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Anaerobic degradation of p-ethylphenol by "Aromatoleum aromaticum" strain EbN1: Pathway, regulation, and involved proteins

MPS-Authors
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Woehlbrand,  L.
Department of Microbiology, Max Planck Institute for Marine Microbiology, Max Planck Society;

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Wilkes,  H.
Department of Microbiology, Max Planck Institute for Marine Microbiology, Max Planck Society;

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Rabus,  R.
Department of Microbiology, Max Planck Institute for Marine Microbiology, Max Planck Society;

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Citation

Woehlbrand, L., Wilkes, H., Halder, T., & Rabus, R. (2008). Anaerobic degradation of p-ethylphenol by "Aromatoleum aromaticum" strain EbN1: Pathway, regulation, and involved proteins. Journal of Bacteriology, 190(16), 5699-5709.


Cite as: http://hdl.handle.net/21.11116/0000-0001-CD46-A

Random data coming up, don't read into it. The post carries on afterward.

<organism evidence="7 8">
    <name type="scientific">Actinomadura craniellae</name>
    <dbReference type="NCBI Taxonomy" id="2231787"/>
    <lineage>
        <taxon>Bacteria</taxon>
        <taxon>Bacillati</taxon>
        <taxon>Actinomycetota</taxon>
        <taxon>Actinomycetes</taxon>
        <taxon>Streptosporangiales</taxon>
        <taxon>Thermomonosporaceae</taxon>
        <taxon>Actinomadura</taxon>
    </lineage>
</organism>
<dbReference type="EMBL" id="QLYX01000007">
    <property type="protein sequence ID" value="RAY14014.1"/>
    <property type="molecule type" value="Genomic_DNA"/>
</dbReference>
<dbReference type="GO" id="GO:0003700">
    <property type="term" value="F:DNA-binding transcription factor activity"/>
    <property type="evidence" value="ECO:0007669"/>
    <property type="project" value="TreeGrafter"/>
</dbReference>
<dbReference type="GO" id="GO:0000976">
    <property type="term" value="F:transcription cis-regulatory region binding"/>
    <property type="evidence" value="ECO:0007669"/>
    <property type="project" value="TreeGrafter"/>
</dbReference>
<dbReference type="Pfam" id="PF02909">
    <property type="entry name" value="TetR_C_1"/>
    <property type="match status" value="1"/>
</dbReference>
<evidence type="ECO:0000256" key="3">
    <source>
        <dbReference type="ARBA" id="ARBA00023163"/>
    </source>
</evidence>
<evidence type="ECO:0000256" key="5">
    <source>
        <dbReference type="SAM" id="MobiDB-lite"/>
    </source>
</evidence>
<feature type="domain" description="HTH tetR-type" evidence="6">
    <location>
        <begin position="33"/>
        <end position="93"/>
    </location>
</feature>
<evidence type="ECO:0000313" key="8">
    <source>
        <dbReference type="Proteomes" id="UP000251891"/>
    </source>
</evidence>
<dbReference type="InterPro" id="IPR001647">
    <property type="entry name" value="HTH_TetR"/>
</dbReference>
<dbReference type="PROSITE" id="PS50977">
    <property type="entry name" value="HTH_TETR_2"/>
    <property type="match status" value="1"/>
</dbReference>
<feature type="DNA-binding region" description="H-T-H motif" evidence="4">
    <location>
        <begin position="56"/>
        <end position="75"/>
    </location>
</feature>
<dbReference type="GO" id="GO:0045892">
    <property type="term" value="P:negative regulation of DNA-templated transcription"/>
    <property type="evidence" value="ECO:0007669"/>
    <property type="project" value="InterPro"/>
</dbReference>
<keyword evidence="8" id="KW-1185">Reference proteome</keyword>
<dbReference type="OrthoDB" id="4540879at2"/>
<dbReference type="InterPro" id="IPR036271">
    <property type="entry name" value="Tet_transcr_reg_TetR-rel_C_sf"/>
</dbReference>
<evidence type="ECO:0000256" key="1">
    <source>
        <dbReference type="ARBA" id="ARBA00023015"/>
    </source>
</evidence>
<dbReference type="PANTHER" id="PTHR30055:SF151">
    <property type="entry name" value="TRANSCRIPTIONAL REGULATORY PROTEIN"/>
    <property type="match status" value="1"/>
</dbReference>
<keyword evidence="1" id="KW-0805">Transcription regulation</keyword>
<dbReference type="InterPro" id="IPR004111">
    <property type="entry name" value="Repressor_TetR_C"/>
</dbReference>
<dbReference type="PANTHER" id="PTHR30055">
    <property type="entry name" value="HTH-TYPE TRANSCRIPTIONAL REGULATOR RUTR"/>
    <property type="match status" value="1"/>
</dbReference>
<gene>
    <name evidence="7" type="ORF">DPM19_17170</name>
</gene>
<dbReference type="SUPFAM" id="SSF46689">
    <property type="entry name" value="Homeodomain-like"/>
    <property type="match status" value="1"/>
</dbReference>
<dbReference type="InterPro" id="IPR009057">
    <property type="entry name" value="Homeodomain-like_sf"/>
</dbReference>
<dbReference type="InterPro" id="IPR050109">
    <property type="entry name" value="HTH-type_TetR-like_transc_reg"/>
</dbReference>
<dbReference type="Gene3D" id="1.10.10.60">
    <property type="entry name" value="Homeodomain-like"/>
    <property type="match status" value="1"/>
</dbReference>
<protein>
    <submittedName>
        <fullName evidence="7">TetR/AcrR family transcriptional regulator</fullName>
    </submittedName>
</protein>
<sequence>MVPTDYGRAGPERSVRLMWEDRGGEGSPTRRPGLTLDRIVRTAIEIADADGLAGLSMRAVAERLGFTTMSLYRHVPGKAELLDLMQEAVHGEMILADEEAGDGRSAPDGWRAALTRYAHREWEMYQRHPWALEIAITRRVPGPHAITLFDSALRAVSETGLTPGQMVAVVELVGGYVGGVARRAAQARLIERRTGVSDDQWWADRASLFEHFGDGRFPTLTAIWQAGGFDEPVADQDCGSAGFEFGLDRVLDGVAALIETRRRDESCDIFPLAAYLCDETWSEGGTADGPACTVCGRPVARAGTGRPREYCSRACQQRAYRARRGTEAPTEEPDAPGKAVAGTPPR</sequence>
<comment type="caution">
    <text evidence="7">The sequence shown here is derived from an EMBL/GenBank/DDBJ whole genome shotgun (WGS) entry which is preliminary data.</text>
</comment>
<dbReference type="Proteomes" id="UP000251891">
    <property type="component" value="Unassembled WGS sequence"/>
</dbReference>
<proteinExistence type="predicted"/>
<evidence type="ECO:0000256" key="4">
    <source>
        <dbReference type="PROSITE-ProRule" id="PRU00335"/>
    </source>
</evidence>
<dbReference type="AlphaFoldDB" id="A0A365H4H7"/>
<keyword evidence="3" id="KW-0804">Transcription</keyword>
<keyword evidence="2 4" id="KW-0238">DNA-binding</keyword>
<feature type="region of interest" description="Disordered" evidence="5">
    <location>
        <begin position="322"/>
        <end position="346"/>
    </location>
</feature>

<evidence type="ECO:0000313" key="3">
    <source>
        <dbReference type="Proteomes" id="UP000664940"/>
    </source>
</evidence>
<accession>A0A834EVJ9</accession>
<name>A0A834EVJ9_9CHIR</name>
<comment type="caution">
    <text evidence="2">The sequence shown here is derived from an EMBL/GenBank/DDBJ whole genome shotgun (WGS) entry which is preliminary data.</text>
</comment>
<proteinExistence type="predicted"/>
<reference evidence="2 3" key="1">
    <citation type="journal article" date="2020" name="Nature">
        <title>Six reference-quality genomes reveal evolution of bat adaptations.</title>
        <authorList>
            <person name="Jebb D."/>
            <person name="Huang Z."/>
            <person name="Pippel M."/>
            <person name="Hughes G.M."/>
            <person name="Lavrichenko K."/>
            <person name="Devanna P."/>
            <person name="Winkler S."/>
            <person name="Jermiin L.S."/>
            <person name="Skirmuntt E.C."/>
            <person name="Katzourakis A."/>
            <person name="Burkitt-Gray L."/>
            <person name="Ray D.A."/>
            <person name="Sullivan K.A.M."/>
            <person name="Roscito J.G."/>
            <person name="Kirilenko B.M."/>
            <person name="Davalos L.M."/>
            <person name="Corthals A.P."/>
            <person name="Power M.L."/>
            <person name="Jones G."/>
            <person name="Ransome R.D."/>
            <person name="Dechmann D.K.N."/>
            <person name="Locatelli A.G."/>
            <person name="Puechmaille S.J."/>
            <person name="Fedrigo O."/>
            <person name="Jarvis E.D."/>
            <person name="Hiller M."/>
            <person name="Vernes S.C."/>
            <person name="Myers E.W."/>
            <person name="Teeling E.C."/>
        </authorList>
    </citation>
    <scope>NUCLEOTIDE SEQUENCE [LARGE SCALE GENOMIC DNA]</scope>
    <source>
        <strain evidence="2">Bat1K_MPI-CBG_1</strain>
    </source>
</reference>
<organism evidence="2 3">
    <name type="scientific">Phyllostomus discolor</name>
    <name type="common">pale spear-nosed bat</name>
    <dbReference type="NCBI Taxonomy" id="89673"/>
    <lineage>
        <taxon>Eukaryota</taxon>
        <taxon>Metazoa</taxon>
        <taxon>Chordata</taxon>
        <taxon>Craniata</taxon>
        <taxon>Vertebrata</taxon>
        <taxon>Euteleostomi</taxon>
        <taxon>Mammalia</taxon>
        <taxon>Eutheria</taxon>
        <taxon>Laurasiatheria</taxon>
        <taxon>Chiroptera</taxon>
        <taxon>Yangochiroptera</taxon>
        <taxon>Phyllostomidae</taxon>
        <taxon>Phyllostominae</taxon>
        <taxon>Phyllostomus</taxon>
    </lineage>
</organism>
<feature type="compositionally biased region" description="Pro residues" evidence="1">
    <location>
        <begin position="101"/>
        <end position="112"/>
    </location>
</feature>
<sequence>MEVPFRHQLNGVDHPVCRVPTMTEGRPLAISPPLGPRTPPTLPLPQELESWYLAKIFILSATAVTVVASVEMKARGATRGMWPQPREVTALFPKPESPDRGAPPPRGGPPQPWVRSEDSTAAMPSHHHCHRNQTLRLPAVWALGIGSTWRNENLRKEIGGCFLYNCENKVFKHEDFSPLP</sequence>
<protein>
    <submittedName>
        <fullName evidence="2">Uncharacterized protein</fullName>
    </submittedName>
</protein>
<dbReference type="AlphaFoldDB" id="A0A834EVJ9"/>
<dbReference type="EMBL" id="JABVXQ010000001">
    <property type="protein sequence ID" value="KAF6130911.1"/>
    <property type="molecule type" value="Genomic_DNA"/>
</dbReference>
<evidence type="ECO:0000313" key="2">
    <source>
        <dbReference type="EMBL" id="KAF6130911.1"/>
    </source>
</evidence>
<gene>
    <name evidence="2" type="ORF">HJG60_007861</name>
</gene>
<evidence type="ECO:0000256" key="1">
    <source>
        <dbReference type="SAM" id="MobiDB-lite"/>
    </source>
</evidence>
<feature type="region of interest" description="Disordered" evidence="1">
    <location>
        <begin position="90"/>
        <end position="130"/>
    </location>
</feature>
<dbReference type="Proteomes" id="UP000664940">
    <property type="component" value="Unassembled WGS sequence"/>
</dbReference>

Abstract
The denitrifying “Aromatoleum aromaticum” strain EbN1 was demonstrated to utilize p-ethylphenol under anoxic conditions and was suggested to employ a degradation pathway which is reminiscent of known anaerobic ethylbenzene degradation in the same bacterium: initial hydroxylation of p-ethylphenol to 1-(4-hydroxyphenyl)-ethanol followed by dehydrogenation to p-hydroxyacetophenone. Possibly, subsequent carboxylation and thiolytic cleavage yield p-hydroxybenzoyl-coenzyme A (CoA), which is channeled into the central benzoyl-CoA pathway. Substrate-specific formation of three of the four proposed intermediates was confirmed by gas chromatographic-mass spectrometric analysis and also by applying deuterated p-ethylphenol. Proteins suggested to be involved in this degradation pathway are encoded in a single large operon-like structure (∼15 kb). Among them are a p-cresol methylhydroxylase-like protein (PchCF), two predicted alcohol dehydrogenases (ChnA and EbA309), a biotin-dependent carboxylase (XccABC), and a thiolase (TioL). Proteomic analysis (two-dimensional difference gel electrophoresis) revealed their specific and coordinated upregulation in cells adapted to anaerobic growth with p-ethylphenol and p-hydroxyacetophenone (e.g., PchF up to 29-fold). Coregulated proteins of currently unknown function (e.g., EbA329) are possibly involved in p-ethylphenol- and p-hydroxyacetophenone-specific solvent stress responses and related to other aromatic solvent-induced proteins of strain EbN1.